“The move to introduce the penalty regime, coupled with the job’s labour-intensive and relatively low-paying nature, has raised questions on why this group has come under scrutiny” (Giving Security Officers Peace of Mind, Despite the Penalties, Hariz Baharudin).
The stiffer penalty regime for private security officers, who can now “be punished by a fine not exceeding $2,000 or imprisonment for a term not exceeding three months” (ST, Jan. 18) if caught slacking, sleeping on the job, or breaking the rules, is ostensibly important for security or defence reasons, but the first-hand views of the officers – especially in a collective, systematic manner – are rarely featured, and comparatively little attention is paid to their work conditions and benefits. Furthermore, the onus to improve productivity appears to be shouldered disproportionately by the officers expected to fulfil training requirements, yet little is also said about what their employers ought to do, in terms of technological advancements or improvements to the well-being of the officers.
That is not to say that security officers are never guilty of transgressions. That there are no lackadaisical officers. Or that professional standards within the industry should not be raised. Instead, the discourse seems to have privileged the perspectives of the security companies – who have mostly praised the penalties – and not much is understood about the circumstances or plight of the officers working long and oftentimes monotonous 12-hour shifts, and whose supposedly critical roles and responsibilities are not necessarily commensurate with adequate remuneration or benefits. For instance, what difficulties do they face on the job? And what other industry-wide changes would they like? In addition to protection from harassment or a membership with the National Trades Union Congress, ST makes the observation too that the extent to which the officers can defend themselves against accusations is not clear.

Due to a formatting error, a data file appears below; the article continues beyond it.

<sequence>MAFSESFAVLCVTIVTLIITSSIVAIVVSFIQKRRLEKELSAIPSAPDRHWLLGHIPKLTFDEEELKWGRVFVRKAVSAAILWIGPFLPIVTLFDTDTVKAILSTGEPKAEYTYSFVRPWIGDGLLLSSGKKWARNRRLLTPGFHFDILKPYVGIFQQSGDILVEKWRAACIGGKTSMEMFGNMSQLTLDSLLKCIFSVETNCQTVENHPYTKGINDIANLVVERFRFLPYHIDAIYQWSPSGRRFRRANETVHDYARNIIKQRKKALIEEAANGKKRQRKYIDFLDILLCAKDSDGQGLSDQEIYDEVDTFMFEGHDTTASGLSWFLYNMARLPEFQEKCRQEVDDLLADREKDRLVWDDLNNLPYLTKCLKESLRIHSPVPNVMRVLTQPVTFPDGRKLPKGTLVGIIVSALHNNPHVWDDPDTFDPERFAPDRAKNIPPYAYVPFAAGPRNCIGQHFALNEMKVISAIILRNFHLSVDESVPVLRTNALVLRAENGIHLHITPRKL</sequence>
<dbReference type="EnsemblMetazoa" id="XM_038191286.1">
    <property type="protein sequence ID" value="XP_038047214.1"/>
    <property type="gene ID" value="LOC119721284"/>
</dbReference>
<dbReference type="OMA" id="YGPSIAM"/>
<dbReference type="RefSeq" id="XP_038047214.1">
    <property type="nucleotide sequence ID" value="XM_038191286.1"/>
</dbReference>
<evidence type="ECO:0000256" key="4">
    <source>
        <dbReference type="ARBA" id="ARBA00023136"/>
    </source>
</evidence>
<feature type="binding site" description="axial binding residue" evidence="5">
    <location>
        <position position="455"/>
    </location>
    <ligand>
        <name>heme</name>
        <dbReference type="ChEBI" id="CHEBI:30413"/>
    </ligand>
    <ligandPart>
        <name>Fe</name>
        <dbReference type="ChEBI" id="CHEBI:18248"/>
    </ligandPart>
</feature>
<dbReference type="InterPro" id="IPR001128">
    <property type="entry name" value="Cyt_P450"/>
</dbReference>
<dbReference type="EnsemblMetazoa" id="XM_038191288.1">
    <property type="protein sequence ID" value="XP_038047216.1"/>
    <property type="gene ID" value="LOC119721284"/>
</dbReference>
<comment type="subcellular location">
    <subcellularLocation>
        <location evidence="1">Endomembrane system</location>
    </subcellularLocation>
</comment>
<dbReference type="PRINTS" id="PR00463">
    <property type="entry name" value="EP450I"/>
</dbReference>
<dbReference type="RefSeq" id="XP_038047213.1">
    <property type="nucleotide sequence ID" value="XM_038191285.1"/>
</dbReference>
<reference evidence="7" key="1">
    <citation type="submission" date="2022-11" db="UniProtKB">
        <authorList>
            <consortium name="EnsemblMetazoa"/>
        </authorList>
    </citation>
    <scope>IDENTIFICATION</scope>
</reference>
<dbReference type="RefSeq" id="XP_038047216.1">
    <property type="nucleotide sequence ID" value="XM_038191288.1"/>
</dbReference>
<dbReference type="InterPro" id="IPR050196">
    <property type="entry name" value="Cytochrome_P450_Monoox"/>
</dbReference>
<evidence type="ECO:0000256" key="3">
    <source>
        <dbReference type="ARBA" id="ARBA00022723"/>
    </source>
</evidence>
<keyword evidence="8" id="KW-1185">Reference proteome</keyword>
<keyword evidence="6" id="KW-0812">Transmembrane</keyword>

And if there is a recommendation for a blacklist of security officers with bad track records, should there be one of companies?
In this vein, the discourse should shift to broader improvements in the industry. And what companies, in particular, can do. Ideas include outcome-based contracts “that leverage technology and reduce the time officers need to clock in”, working around the resistance clients may have in the beginning, as well as crafting arrangements to manage the amount of time officers spend on the job and hence decreasing the associated fatigue. As counterintuitive it may be to the financial bottom-line of the security companies, perhaps a useful starting point – for the long-term – would be prioritising the needs and welfare of their officers and helping them do their jobs.
A version of this article was published in The Straits Times.